The Government is committed to supporting the National Health Service workforce and has committed to deliver 50,000 more nurses, to increase the general practice workforce by 6,000 doctors and to enrol 26,000 other primary care professionals. Through increased education funding we are now seeing a record high intake for medical students and historically high numbers of people entering nursing degrees. Our new healthcare visa means we are cutting application decision times, removing the immigration surcharge and in turn ensuring the supply of international healthcare workers remains strong. Finally, the NHS People Plan is helping us retain staff through an enhanced wellbeing offer to help mitigate stress and a diversity and inclusion programme to ensure all staff feel valued.

Helen Whately
Minister of State (Department of Health and Social Care)
1st Feb 2021
To ask the Secretary of State for Health and Social Care, whether he has made an assessment of the implications for his provision of mental health support for frontline healthcare workers of findings of the Medical and Dental Defence Union of Scotland that more than four in 10 people working in all health professions are more stressed and anxious in the second wave of covid-19 wave compared with the first.

The Department is aware of and takes seriously the high levels of stress and anxiety amongst frontline healthcare workers during the current crisis. The NHS People Plan published last July is helping us support National Health Service staff wellbeing through the winter. It included appointing a new wellbeing guardian role to boards of individual trusts and a combined £30 million in enhanced mental and occupational health support. Our analysis shows staff are accessing the package on offer in large numbers, whether through our dedicated app, website, or telephone and text helplines. Feedback has also been positive with satisfaction scores consistently over 90%.

Helen Whately
Minister of State (Department of Health and Social Care)
1st Feb 2021
To ask the Secretary of State for Health and Social Care, whether he has made an assessment of the implications for his policies of the findings of the Medical and Dental Defence Union of Scotland’s recent survey of its doctor and dentist members.

The Department is aware of and takes seriously the high levels of stress and anxiety amongst frontline healthcare workers during the current crisis. The NHS People Plan published last July is helping us support National Health Service staff wellbeing through the winter. It included appointing a new wellbeing guardian role to boards of individual trusts and a combined £30 million in enhanced mental and occupational health support. Our analysis shows staff are accessing the package on offer in large numbers, whether through our dedicated app, website, or telephone and text helplines. Feedback has also been positive with satisfaction scores consistently over 90%.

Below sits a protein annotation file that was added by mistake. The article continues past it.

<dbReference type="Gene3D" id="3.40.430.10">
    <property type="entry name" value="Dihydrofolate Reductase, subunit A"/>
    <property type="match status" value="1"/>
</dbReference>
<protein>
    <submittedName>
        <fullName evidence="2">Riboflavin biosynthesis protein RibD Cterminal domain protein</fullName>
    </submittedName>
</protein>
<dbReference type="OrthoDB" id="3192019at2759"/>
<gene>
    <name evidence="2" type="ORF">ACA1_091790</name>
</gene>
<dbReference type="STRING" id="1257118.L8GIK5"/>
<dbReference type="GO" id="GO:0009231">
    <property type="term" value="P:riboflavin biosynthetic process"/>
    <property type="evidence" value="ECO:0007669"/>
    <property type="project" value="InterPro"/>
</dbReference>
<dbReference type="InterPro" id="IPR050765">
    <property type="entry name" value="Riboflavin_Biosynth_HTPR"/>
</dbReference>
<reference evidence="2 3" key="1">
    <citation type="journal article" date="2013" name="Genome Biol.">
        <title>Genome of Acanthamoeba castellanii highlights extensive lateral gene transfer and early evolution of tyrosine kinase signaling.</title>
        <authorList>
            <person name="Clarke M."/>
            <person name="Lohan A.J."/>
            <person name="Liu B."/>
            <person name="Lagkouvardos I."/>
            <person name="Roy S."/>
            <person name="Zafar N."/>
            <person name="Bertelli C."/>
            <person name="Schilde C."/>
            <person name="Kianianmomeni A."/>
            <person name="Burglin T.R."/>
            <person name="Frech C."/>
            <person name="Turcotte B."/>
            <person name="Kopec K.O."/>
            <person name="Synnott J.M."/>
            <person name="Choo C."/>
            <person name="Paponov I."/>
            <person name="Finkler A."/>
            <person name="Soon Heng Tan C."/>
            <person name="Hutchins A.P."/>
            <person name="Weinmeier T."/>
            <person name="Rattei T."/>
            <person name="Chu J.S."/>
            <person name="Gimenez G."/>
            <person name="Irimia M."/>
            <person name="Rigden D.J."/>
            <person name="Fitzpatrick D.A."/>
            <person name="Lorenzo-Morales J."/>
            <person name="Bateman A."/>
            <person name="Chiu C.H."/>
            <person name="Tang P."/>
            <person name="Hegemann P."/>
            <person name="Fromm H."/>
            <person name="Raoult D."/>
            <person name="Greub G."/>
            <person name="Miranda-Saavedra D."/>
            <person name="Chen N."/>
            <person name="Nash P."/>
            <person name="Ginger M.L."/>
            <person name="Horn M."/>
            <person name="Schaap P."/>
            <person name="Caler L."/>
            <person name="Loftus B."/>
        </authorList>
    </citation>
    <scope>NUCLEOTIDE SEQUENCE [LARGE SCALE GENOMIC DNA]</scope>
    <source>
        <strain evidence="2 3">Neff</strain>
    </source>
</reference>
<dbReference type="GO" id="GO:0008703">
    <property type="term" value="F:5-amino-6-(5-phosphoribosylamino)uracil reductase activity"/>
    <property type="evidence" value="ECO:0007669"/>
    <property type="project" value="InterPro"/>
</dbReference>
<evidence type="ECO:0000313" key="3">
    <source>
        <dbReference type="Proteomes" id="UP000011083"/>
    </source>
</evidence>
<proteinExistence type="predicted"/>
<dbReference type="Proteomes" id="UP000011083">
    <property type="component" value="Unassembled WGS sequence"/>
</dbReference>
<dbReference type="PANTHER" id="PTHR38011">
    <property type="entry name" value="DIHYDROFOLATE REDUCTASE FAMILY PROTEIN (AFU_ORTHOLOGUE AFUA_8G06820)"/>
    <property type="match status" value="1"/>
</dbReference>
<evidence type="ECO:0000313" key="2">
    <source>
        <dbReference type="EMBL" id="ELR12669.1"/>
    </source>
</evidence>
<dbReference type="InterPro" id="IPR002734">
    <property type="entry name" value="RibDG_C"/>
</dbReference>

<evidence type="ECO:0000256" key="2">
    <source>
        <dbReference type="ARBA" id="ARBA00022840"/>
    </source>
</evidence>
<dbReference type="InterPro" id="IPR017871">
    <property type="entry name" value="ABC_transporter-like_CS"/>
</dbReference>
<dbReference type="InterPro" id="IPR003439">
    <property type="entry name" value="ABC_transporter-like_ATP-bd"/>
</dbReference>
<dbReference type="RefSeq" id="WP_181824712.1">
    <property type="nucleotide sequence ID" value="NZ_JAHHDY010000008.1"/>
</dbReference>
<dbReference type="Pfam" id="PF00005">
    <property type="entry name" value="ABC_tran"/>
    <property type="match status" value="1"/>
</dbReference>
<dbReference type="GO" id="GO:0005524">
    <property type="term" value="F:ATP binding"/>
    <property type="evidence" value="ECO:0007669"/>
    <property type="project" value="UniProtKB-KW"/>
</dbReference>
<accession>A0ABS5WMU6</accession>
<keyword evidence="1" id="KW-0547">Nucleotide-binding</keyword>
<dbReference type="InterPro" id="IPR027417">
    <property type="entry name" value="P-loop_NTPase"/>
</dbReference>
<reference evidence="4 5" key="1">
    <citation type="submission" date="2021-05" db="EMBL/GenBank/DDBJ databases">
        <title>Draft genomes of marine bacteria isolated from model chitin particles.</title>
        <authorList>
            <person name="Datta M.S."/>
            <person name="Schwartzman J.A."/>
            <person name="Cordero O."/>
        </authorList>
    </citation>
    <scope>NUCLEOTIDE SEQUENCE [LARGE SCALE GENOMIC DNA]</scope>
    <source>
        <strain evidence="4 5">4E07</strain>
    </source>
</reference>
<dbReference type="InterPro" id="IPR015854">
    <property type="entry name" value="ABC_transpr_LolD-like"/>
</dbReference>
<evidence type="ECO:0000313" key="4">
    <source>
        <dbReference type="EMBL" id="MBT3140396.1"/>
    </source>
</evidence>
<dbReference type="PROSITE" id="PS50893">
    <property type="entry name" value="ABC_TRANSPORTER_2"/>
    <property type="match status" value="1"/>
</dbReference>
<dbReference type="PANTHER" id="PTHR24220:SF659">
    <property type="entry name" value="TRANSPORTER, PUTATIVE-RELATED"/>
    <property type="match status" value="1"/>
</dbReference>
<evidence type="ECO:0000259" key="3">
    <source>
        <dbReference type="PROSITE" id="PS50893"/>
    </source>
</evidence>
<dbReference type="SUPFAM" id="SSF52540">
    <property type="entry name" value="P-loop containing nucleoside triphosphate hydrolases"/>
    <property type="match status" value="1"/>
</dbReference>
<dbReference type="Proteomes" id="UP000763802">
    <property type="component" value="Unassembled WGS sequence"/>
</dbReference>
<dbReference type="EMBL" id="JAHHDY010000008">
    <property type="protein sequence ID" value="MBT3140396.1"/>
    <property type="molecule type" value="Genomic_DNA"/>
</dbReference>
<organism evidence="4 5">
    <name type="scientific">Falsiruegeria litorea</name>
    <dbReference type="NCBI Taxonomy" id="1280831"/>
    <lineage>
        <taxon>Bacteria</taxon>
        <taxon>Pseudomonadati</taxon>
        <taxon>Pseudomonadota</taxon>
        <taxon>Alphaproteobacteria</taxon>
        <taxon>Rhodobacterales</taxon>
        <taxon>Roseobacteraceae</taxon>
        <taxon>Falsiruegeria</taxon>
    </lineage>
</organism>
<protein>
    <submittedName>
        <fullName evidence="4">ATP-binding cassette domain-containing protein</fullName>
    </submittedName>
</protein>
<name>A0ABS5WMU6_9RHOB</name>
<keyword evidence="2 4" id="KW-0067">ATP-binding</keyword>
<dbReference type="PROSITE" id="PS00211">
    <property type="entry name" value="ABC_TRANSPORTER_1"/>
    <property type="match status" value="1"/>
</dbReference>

Helen Whately
Minister of State (Department of Health and Social Care)
21st Jan 2021
To ask the Secretary of State for Health and Social Care, what assessment his Department has made of the support available for patients with non-alcoholic fatty liver disease; and what plans his Department has to (a) prevent non-alcoholic fatty liver disease and (b) increase support for patients with non-alcoholic fatty liver disease.

No such assessment has been made.

The prevention of non-alcoholic fatty liver disease and support for patients with this condition to reduce their risk falls under the Government’s strategy to reduce obesity, which is a risk factor for liver disease. To help prevent non-alcoholic fatty liver disease, the Government is working to expand weight management services available through the National Health Service, so more people get the support they need to lose weight.

Jo Churchill
Parliamentary Under-Secretary (Department of Health and Social Care)
21st Jan 2021
To ask the Secretary of State for Health and Social Care, what data his Department holds on the number of (a) premature deaths due to non-alcoholic fatty liver disease in each of the past five years, by local authority, and (b) covid-19 deaths of patients with diagnosed non-alcoholic fatty liver disease.

Public Health England does not hold data on premature deaths due to non-alcoholic fatty liver disease in the format requested. PHE publishes data on the number of hospitals admissions and deaths from liver disease, alcohol-related liver disease and non-alcoholic fatty liver disease for local authorities in England.

PHE does not hold data on COVID-19 deaths of patients with diagnosed non-alcoholic fatty liver disease. PHE has published an assessment of excess mortality from liver disease during the COVID-19 pandemic in England from 21 March 2020 to 8 January 2021 and estimated that there were 692 excess deaths from liver disease.

Jo Churchill
Parliamentary Under-Secretary (Department of Health and Social Care)
21st Jan 2021
To ask the Secretary of State for Health and Social Care, what plans his Department has to review the costs to the NHS associated with (a) liver disease, (b) alcohol-related liver disease, and (c) non-alcoholic fatty liver disease.

Due to the way budgeting data is collected, it is not possible to disaggregate expenditure to show solely liver disease.

Jo Churchill
Parliamentary Under-Secretary (Department of Health and Social Care)
21st Jan 2021
To ask the Secretary of State for Health and Social Care, what steps his Department is taking to improve the early diagnosis of liver disease.